Crepe Myrtles are one of the South’s favorite trees. Visit any old southern farm, and you may see crepe myrtles that exceed 100 years of age. They can be found growing from the Gulf Coast to as far north as Baltimore and Philadelphia.
Crepe Myrtles offer full season appeal and are easy to grow. They have many outstanding features such as gray, tan, or cinnamon-hued branches. In Central Virginia they start to bloom in mid-June and, when cared for properly, will continue to bloom well into early fall. In the fall they produce foliage in reds, oranges, and yellows. In winter the exfoliating bark is revealed, showing off their naturally sculpted trunks.
Summer is the ideal time to purchase Crepe Myrtles. It is in the heat of summer that their true colors start to show. Red, pink, lavender, purple, white, and some new variegated varieties are truly spectacular. We carry a wide variety of plants, and any assortment of sizes. Remember, planted now, they will need lots of water to adjust to the garden and promote new root growth.
Most spring bloomers have delicate flowers that only last a week or two. Properly cared for Crepe Myrtles can bloom all summer. A light tip pruning and snipping off of old blooms will encourage new flowers. Heavy pruning in February and March will ruin the shape of the trees. Trees cut back too much will grow so thick that they do not get proper air circulation. They are then subject to insects, sooty mold, and powdery mildew.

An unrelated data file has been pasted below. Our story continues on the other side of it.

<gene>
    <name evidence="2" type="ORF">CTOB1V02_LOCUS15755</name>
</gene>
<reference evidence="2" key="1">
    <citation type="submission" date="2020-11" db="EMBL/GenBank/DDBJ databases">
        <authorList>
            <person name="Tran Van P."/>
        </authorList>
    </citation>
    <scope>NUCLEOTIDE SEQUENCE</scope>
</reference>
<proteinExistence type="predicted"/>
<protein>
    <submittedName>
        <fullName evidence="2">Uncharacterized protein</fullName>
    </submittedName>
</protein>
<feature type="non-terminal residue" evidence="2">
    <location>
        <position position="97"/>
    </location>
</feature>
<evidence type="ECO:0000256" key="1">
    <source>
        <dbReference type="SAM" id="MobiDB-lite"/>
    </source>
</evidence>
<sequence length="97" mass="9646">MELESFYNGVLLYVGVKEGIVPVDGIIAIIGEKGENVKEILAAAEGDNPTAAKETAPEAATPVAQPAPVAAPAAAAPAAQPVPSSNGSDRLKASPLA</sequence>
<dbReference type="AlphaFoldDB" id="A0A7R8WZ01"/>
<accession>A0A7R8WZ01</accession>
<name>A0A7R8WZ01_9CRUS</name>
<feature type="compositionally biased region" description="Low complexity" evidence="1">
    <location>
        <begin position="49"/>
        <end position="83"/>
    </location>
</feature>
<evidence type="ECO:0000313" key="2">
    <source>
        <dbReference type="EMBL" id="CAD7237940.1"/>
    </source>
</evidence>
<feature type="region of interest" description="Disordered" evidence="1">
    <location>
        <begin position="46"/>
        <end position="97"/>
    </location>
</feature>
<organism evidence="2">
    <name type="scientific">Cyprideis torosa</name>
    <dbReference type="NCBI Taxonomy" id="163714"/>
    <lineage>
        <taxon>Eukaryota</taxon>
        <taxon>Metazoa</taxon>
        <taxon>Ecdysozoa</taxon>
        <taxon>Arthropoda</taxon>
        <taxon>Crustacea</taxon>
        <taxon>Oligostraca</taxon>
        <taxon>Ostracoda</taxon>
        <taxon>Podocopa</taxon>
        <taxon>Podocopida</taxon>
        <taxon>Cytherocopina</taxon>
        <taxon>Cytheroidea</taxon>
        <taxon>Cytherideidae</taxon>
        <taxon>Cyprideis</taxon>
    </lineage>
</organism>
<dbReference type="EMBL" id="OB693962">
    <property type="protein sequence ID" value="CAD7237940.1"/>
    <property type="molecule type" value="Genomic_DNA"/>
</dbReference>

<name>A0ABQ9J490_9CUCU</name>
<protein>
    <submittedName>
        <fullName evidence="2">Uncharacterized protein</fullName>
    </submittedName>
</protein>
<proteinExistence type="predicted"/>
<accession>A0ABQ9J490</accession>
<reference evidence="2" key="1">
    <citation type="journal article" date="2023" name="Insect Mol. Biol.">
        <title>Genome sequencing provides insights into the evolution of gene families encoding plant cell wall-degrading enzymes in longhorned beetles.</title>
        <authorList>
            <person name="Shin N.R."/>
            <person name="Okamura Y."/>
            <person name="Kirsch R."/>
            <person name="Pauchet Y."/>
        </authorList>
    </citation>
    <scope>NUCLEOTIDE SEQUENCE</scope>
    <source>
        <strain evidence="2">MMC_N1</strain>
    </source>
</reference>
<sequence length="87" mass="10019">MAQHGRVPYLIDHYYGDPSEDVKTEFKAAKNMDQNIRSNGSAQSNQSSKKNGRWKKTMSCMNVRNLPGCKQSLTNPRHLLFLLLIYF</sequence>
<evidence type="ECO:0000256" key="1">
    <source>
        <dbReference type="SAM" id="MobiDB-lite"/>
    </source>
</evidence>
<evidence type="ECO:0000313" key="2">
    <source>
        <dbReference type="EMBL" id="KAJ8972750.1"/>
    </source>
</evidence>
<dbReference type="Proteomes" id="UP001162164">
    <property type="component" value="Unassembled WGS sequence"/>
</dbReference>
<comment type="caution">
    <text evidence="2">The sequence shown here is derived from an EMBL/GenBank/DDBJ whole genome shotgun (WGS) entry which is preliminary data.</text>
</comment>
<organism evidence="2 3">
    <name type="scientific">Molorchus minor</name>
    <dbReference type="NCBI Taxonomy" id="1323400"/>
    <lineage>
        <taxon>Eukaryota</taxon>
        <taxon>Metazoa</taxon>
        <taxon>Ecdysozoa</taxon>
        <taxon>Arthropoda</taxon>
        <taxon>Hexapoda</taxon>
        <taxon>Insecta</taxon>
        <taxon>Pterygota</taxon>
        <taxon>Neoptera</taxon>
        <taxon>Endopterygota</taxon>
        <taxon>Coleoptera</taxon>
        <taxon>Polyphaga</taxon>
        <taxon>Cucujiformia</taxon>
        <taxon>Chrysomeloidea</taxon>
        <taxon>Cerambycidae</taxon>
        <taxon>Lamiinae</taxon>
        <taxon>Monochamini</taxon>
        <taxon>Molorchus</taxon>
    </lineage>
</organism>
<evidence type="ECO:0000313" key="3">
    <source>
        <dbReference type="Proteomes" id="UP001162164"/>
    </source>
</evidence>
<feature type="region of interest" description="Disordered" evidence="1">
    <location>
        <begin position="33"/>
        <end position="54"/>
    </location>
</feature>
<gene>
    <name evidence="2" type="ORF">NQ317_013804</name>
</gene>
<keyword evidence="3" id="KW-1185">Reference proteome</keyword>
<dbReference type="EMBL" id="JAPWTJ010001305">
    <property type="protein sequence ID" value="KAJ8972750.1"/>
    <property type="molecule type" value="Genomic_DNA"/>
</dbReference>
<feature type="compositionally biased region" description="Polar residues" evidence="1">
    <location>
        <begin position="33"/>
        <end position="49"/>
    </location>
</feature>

Crepe Myrtles have many landscape uses. They can be used as a single specimen tree, or in mass as a hedge or screen. Some of the smaller selections look wonderful in large containers.
Always find out a Crepe Myrtle’s mature height before planting. Crepe Myrtles range in height from 2 feet to 30 feet.
Crepe Myrtles need to be planted in a sunny area to show their best. In shade, they bloom little to none and quickly become leggy. Not all Crepe Myrtle varieties are suitable for Central Virginia. Gary’s only carries varieties that will grow and perform in this area.
If you have need of a showy tree in a sunny spot where space is limited, consider trying a Crepe Myrtle. They will beat the heat and give wonderful color when not much else is in bloom.
A quick fun fact: both Crepe or Crape are considered correct spelling. The growers from which we purchase plants seem to be equally divided on spelling in the catalogs we receive.
Image Credit: Crape Myrtle Trails of McKinney / https://crapemyrtletrails.org/varieties/complete-list-crape-myrtle/